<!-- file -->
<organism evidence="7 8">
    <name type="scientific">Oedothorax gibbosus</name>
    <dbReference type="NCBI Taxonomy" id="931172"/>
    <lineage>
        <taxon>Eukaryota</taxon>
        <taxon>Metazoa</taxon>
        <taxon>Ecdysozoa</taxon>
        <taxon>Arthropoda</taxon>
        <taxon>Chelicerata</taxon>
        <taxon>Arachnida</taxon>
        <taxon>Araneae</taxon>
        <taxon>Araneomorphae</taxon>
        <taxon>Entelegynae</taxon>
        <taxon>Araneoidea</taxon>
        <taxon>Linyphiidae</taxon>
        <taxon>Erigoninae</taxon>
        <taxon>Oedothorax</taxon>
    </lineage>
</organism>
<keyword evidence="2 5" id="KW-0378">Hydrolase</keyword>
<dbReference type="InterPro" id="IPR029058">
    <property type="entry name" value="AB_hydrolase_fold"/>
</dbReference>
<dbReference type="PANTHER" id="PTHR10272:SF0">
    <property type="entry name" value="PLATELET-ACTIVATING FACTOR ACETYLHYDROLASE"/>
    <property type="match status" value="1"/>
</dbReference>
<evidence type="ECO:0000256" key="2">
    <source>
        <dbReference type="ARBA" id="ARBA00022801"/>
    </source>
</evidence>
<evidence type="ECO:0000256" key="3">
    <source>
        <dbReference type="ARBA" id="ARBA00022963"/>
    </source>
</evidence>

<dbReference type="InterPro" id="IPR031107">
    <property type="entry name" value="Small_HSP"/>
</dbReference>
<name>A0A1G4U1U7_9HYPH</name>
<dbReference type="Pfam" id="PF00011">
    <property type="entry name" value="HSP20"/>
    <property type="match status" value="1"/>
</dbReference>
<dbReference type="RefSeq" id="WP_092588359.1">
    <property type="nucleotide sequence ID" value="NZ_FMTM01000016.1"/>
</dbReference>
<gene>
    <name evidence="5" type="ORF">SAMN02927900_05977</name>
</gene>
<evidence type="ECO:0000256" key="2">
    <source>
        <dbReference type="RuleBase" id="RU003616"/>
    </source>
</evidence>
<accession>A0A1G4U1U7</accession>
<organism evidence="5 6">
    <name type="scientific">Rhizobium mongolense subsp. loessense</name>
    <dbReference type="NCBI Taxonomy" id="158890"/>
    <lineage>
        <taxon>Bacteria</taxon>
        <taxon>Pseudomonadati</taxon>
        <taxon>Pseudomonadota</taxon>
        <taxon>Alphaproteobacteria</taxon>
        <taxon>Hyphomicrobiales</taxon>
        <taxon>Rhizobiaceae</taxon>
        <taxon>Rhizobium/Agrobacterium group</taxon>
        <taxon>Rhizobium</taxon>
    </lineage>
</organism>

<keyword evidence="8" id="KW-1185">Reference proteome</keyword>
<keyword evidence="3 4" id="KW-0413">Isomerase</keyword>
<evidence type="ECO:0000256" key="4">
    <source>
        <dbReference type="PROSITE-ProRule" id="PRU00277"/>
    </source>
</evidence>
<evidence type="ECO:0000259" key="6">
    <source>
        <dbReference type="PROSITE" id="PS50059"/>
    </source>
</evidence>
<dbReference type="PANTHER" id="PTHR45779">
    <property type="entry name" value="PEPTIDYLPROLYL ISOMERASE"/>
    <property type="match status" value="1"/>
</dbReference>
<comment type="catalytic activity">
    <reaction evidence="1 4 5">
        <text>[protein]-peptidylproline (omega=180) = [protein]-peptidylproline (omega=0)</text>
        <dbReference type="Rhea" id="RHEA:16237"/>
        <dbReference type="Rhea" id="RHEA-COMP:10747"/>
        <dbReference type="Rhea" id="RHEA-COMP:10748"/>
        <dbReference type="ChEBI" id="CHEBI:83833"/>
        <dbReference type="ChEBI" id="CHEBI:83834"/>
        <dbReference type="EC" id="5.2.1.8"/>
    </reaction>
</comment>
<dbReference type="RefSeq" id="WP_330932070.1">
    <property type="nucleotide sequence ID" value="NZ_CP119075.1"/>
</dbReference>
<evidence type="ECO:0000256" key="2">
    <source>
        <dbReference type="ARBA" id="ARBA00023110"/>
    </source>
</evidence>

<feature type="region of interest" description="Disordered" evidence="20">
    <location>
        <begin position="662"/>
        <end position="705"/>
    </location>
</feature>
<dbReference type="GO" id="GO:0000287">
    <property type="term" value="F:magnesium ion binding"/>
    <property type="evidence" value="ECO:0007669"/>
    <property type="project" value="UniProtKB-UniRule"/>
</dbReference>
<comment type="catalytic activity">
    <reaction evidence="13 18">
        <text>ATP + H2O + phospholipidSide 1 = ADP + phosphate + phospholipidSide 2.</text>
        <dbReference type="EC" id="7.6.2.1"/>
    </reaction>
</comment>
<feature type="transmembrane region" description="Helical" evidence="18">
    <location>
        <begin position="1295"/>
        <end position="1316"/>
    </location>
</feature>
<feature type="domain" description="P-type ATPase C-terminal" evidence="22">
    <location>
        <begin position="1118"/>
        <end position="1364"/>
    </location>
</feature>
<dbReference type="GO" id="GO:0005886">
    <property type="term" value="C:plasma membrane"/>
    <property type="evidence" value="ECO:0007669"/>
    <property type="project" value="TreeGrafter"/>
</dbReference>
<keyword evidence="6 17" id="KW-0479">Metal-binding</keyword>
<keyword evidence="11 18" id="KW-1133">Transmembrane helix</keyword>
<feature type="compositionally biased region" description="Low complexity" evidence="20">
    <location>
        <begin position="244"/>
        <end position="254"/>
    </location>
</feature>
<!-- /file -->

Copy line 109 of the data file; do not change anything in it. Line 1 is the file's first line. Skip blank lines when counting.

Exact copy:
        <begin position="662"/>